FUNCTIONAL each strategy deals with each of

April 11, 2019 Accounting

FUNCTIONAL STRATEGIES
Functional Strategies are organizational plan for various functional areas which includes human resource management, marketing section, research and development among other functional areas. This strategy is customized specific an industry and is used to support the other corporate and business strategies. The functional strategy is narrower in scope than a business strategy because each strategy deals with each of a major function of business

OBJECTIVES OF FUNCTIONAL STATEGIES
1. Profitability. Aim at producing at a net profit in the business being the different between cost of production and selling price.
2. Gaining and increasing market share of organization’s product.
3. Human talent. Recruiting and developing high talent workforce
4. Financial soundness. Acquiring and utilizing financial resources in order to earn returns
5. Quality of the product/service. Producing product and services high quality
6. Corporate Social responsibility. Making a positive contribution to the surrounding society.

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TYPES OF FUNCTIONAL STRATEGIES
• Financial strategy
• Marketing
• Human resource
• Research and development
• Information management strategy
• Production
a. Marketing:
The goal of the marketing strategy is to establish customer loyalty and to reach out to new markets. No matter how good the product is, people have to know about it before they buy and in that respect marketing strategy may be the most important functional strategy. For example, when Coca-Cola decided to expand in its Japanese market, it developed a wide range of marketing strategies, including establishing a distribution sales force, installing a number of vending machines at strategic locations and investing heavily into promotion of the product. As a result, Coca-Cola- captured nearly 70 percent of Japanese market for soft drinks.
b. Finance:
The financial strategy deals with acquisition of financial resources, analyzing cost structure, estimating profit potential, accounting functions and so on. The financial resources may be acquired by floating stock offering, loans from banks or other private sources. For example, the new European Disneyland outside Paris was financed by issuing special classes of stock while Continental Airlines borrowed a lot of money to finance its growth in the 1980s.
c. Operations:
The operations function involves production processes, inventory levels, quality of product, quality of raw materials, making adjustments in plant capacity and so on. It primarily stems from the company’s market strategy, which, for example, may require high quality, high priced products or low priced, low quality mass produced products.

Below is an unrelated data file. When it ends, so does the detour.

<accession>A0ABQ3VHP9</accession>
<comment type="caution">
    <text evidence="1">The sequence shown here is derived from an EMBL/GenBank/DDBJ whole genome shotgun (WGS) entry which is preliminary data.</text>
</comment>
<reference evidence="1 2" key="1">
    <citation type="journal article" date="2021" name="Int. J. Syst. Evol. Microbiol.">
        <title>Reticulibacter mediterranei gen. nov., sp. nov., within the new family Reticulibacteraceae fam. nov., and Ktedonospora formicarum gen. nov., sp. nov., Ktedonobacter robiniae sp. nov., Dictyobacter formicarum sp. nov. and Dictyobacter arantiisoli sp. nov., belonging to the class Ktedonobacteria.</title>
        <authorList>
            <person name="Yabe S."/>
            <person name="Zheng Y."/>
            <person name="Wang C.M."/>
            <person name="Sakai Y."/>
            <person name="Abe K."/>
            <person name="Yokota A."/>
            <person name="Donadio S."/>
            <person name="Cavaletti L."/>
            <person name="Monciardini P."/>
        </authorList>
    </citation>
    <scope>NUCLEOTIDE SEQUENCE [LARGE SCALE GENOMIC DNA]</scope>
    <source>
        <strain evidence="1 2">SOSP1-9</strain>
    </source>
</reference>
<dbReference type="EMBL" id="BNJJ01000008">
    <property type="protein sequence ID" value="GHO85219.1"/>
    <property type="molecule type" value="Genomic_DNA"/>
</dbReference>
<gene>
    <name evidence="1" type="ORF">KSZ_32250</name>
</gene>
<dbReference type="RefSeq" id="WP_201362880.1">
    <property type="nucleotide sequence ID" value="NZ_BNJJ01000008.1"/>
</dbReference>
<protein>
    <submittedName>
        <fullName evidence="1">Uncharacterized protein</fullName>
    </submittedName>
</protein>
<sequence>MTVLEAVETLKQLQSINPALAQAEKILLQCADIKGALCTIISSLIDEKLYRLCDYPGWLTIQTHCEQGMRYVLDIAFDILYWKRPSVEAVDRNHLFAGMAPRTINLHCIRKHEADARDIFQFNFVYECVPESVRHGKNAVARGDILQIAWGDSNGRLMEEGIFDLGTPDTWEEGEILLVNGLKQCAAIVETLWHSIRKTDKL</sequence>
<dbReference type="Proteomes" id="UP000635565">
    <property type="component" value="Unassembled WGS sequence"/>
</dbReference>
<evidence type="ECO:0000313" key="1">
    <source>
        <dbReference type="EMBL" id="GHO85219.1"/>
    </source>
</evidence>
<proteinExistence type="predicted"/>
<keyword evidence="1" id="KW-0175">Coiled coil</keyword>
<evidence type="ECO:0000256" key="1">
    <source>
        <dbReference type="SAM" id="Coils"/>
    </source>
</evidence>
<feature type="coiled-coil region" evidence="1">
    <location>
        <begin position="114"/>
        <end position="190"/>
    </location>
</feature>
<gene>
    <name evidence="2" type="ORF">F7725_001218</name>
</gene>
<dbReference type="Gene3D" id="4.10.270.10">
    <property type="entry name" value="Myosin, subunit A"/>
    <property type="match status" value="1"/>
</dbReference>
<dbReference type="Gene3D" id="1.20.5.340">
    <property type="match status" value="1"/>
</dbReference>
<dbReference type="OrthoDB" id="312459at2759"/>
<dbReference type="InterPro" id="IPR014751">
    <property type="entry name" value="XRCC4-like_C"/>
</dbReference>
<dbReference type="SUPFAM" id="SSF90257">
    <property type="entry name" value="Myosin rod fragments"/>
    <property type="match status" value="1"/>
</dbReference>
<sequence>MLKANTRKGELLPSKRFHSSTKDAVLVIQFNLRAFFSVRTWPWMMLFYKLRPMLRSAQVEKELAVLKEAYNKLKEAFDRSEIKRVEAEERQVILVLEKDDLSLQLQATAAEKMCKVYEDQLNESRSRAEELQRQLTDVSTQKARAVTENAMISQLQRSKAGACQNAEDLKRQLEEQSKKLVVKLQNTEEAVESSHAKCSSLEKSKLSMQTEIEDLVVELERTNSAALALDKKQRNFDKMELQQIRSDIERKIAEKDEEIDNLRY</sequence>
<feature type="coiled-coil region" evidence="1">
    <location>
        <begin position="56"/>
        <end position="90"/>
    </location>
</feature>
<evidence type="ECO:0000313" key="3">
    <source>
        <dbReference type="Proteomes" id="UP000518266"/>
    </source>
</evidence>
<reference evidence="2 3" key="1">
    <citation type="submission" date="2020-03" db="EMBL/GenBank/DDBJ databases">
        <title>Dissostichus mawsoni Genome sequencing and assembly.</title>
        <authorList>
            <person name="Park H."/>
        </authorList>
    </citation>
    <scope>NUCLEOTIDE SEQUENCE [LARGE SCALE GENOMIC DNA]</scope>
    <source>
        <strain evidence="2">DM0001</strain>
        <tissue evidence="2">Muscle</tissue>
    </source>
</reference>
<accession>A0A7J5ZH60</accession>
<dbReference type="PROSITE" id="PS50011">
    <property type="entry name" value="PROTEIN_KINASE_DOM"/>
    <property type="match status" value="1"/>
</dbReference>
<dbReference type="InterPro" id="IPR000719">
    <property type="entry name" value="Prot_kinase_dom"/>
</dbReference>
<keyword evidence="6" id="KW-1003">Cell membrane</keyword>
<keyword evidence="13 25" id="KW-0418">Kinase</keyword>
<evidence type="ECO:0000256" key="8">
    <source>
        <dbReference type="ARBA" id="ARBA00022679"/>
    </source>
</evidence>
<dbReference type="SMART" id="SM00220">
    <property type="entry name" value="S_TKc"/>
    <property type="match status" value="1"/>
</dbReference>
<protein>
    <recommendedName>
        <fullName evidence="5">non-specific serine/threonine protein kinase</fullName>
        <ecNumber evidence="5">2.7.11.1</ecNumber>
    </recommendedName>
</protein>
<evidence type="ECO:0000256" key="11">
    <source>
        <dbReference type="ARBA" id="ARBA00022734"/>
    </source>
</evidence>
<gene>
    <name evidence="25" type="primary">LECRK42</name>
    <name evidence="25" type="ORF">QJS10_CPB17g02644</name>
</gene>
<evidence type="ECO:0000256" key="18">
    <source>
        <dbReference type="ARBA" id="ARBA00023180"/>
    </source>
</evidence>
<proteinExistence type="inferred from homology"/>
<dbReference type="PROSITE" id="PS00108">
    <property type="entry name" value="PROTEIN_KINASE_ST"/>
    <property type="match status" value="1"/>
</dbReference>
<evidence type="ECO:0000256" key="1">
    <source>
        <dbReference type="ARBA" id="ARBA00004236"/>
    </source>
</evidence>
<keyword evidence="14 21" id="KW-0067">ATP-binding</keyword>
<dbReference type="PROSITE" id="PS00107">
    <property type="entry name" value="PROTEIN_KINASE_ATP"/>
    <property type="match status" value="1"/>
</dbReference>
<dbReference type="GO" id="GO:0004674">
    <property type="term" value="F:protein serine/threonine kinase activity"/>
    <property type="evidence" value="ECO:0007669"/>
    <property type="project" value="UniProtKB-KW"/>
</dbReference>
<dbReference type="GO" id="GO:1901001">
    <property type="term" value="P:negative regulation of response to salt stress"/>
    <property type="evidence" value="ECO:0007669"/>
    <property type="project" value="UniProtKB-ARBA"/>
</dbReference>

Some of the current innovative ideas that may be incorporated in an operation (or production) strategy are automation, use of robotics and so on. For a multi-national organization, a production strategy may involve locating facilities in countries where raw materials and human resources are cost efficient.
d. Human resources:
An effective human resources strategy is useful in a number of related areas. These areas include number of employees required, training needs, skill levels required, compensation, performance appraisal and so on. Relationship with labour unions is an important aspect of human resources strategy. Executive development programs require strategic attention.
For example, if an organization anticipates opening new plants in the near future, it must plan on locating and developing potential managers for these plants. Training managers for foreign assignments is a very important strategic task for international organizations.
e. Research and development:
When business-level strategy involves innovations in the areas of product development or improvement in service, the research and development (R & D) function supports this strategy.
The R&D strategy may include a policy in protecting the company’s patents and licenses. Merk ; Co. has a strong commitment to research and development programs and its success has been due to a number of new-product breakthroughs which has given it a competitive advantage.
f. Information systems:
Information systems strategy supports the business-level strategy by providing necessary and relevant information to all functional areas and all levels of management. The availability of advanced technology computers can store and analyze data, and convert such data into useful information which can be presented to management for decision making purposes. Managing information system is an important aspect of efficient operations.

Functional Level Strategy of Co-Cacola
To lead competitive advantage a company can either perform functional activities:
• At a cost lower than its competitors.
• Easily to differentiate its goods and services from those competitors.
USAID (2011) established that SACCOs globally continue to perform poorly financially due to poor management and fraud. Agrawal and Cooper (2007) observe that key governance characteristics such as independence of boards and audit committees, and the provision of audit services by the internal audit are important factors that affect performance. The report of internal audit is valuable in providing oversight of the operations of a firm as well as financial reporting. However, the quality of the audit reports and who the internal audit function reports to are as important. Nair and Kloeppinger-Todd (2012) established that poor management and corporate governance in SACCOs continue to hamper their performance and growth.

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